With the exponential growth of data particularly unstructured data fueled by mobile, social media, internet of things (IoT) and the like, enterprises are facing a big challenge on data storage. Object-based storage is an emerging technology to tackle the growing volumes of unstructured data.
DDB Group, the fourth largest advertising company in the world, will to switch from NAS (networked attached storage) to object storage technology for unstructured data. Its Hong Kong office will be one of the early markets to implement object storage.
IT research companies Gartner and IDC reported that unstructured data is key to the explosive growth of data. By 2017, unstructured data will account for 80% of worldwide data. It will rise to 93% by 2020.
Despite the fast growth in data volumes, storage spending by most companies has not caught up with data growth. According to IDC, worldwide IT overall spending is estimated to have a CAGR of nearly 14% from 2015 to 2019. However, the storage budget’s CAGR is only 3% over the same period.
Object storage is becoming popular for massive unstructured data. It provides a scalable and cost effective platform for unstructured data storage.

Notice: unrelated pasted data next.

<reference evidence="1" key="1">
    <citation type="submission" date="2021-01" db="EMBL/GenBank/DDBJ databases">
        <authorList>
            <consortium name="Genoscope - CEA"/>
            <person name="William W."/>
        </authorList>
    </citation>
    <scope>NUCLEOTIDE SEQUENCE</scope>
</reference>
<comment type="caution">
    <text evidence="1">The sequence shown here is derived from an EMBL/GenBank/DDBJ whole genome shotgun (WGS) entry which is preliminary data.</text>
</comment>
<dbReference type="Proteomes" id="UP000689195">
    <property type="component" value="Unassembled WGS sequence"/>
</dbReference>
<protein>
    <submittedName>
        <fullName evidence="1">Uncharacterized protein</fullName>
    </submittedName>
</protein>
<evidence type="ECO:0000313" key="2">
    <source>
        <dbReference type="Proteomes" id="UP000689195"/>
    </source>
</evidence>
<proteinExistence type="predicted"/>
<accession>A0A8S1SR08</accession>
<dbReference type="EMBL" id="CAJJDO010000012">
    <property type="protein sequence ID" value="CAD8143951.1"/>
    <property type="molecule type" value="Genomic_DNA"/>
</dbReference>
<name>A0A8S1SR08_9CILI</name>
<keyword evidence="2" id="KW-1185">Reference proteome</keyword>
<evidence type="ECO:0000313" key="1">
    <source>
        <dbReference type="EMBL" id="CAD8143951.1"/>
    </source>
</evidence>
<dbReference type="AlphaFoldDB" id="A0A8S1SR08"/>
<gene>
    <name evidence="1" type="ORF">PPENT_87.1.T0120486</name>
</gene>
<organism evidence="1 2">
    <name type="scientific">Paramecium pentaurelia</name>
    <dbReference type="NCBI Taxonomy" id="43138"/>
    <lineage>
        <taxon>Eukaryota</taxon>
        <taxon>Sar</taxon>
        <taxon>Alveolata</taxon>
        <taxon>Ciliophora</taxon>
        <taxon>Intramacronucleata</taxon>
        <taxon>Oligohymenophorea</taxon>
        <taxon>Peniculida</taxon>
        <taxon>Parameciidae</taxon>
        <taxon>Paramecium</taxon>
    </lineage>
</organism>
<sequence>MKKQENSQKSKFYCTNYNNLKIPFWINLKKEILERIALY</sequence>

Contrary to traditional NAS or SAN (storage area network) that stores data in blocks or in a file hierarchy, object storage architecture manages data as objects. A unique name is assigned for identification when the object is created.
Scalable and less expansive
Object storage is highly scalable, resilient and uses less expansive storage hardware. This storage technology has its disadvantages. It has slower data access when compared to traditional block storage. Also, it does not allow incremental modification of data. To handle updates to the data, a new object is created.
Object storage is commonly used for cloud storage services such as Amazon S3, Google cloud storage and OpenStack Swift.
Some enterprises in Hong Kong are starting to use object storage to better manage their unstructured data volumes while keeping storage costs down.
DDB Group currently uses traditional NAS to store both structured and unstructured data. To meet with the ever-increasing data volume growth across worldwide operations, the advertising agency keeps on adding storage capacity.
Take its Asia Pacific market as an example. The agency has increased the storage capacity up to 30% in the past three years.